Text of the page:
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Maybe this is a dumb question, but I really want to figure this one out.

For example I have the following setup:

// .h
@interface MyClass : NSObject
   NSView *myView;

// .m

@implementation MyClass


   myView = [[NSView alloc] init];

   // AND THIS ?

   myView = [myView init]; // assuming that myView was allocated somewhere earlier in init method
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3 Answers 3

up vote 2 down vote accepted

init methods tend to assume that you only send init once to every object.

Sending init again to a previously-allocated-and-initialized myView will break this assumption, causing memory leaks and possibly subsequent weird behavior. Both result from your second init message to myView creating objects, adding observers, etc. that the same object had already set up before.

That's what the second line in someMethod does.

The first line creates a new view, this being the impact of the alloc/init one-two punch. This view is a different object from the view you entered someMethod with (if any), so sending init to that object as part of its creation is not a problem.

Remember: the object is not the variable. myView is the name of the variable; when we say “myView”, we really mean “the object that myView holds”.

(It may be a good idea to re-read this answer from the top with the concept from the last paragraph firmly in mind.)

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Great explanation! Thank you Peter! I have another follow up question. What if I want to change the contents of a view object? For example: NSView *iv = arrOfSubvs[0]; iv = [iv initWithFrame:[[[self playerView] layer] bounds]]; - so I want to grab particular view that is sitting in the array and change its contents, is the second line a valid thing to do or it introduces some negative effect? –  Eugene Gordin Apr 26 '13 at 16:15
@EugeneGordin: It's invalid, for the same reasons why doing the same thing with init is invalid. Any initializer (init…) message should only be sent to each object no more than once. This is why alloc and init is written as a one-two punch: you initialize it then, literally in the same line in which you allocated it, and never again because you never do it separately. –  Peter Hosey Apr 26 '13 at 19:54
Got it! Thank you! –  Eugene Gordin Apr 26 '13 at 20:02

This statement myView = [[NSView alloc] init]; is just a nested method call to this following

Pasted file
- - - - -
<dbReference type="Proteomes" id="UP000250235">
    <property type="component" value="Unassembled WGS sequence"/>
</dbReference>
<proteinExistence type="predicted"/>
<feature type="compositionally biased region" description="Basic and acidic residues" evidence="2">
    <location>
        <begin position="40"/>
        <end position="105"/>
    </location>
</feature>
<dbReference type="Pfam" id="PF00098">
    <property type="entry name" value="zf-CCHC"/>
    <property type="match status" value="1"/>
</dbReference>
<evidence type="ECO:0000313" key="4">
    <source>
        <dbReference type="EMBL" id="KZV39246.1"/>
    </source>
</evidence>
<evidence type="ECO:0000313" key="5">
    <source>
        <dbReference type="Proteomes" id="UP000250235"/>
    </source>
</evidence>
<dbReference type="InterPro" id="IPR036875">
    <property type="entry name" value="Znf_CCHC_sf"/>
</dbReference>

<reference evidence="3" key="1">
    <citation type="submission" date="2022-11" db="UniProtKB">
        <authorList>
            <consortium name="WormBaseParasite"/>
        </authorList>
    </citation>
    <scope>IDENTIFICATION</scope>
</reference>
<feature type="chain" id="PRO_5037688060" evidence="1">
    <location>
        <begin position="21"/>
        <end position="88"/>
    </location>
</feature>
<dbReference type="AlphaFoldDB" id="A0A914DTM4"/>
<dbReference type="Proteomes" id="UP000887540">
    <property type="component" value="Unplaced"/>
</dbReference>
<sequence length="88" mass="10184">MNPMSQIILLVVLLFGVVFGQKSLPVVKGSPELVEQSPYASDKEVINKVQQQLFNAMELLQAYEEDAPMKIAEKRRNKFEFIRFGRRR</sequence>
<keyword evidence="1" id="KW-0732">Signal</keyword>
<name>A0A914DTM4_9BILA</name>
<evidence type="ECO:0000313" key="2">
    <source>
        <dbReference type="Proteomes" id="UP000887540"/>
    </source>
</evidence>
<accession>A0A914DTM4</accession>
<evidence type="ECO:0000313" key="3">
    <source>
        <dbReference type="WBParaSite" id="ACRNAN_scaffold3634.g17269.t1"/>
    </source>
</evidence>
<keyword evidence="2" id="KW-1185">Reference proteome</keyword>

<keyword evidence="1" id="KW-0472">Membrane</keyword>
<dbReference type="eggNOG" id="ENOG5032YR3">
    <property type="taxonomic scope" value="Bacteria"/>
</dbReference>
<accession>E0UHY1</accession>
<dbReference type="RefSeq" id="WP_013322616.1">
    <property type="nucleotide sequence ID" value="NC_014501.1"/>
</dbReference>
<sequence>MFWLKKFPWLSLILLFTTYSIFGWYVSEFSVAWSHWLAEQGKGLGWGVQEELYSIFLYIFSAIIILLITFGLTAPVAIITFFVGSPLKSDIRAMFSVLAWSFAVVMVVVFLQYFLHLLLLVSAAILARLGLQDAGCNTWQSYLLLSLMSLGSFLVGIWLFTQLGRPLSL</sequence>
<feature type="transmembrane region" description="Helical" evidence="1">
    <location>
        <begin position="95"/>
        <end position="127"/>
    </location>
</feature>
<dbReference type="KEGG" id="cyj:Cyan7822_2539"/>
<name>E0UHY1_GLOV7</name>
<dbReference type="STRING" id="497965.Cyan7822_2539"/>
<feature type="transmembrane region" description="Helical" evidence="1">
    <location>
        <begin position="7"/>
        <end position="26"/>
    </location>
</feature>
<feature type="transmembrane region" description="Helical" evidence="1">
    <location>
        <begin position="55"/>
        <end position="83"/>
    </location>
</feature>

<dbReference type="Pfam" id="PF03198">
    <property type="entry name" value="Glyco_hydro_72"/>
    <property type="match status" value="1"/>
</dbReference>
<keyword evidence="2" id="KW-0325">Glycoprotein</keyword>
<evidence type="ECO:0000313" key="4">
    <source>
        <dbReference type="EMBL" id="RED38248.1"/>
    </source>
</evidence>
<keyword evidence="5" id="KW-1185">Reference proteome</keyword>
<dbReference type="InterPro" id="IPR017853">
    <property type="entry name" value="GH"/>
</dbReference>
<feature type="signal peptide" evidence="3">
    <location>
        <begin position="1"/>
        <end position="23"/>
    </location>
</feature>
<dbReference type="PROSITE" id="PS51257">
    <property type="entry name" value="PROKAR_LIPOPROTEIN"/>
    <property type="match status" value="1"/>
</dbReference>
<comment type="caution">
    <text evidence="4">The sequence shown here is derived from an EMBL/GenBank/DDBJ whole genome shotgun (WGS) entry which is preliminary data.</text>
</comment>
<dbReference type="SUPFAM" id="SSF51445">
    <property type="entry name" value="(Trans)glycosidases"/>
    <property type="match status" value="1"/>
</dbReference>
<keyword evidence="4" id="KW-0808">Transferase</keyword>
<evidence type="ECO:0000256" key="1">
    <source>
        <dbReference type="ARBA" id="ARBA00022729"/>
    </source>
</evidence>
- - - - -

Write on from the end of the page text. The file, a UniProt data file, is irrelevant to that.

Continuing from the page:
NSView *myView =[NSView alloc]; //line 1
myView=[myView init];//line 2

If you do it in a single line or in multiple lines it doesn't do any thing specific.

line 1 : here a new memory location is allocated for the object.

line 2 : An init is sent to the object, to initialize the object.

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That doesn't answer what the effect is of doing line 2 without line 1, as shown in the question. –  Peter Hosey Apr 26 '13 at 7:20
@PeterHosey: He mentioned in comments that alloc is done somewhere else, so alloc + init in 2 lines, this is what I understood and answered. –  Anoop Vaidya Apr 26 '13 at 8:22

Objective-C differs from many other object-oriented languages in making object creation an explicit two stage process, allocation and initialisation.

If you are familiar with languages such as Java, C# and C++ then the allocation part of object creation is indivisible from initialisation. So for example in Java you might write:

class Tree {

// constructor/initialiser
public Tree ()
   // whatever is needed to initialise a Tree


Tree myTree = new Tree(); // allocate and initalise a tree

Java's new expression allocates memory for a Tree and then invokes the constructor to setup up that memory correctly.

The above languages are recognising that allocation and initialisation are just two parts of what is really a single operation: object creation.

In Objective-C the above example would be:

@implementation Tree

// constructor/initialiser
(id) init ()
   // whatever is needed to initialise a Tree


Tree *myTree = [[Tree alloc] init]; // allocate and initalise a tree

Here you could in theory separate the allocation and the initialization but that is not to be advised. The reason for this is [Tree alloc] doesn't usually return a fully formed Tree, it allocates some memory and marks it as a Tree but any instance variables owned by Tree, or the super classes of Tree are not initialised - to do the initialisation init must be called. If you separate the two operations then you potentially have incomplete objects lying around which will not behave as expected. So though you can separate them doing so is so unwise that Apple's documentation for init states:

An init message is coupled with an alloc message in the same line of code

That is Apple tells a small untruth to prevent you making a big mistake.

Objective-C does also provide a single operation form of creation:

Tree *myTree = [Tree new]; // alloc + init

However unlike Java et al if you write an initializer which takes arguments you don't get automatically get a version of new which takes arguments - you need to write that yourself (as a class method using alloc and the initializer which takes the arguments).


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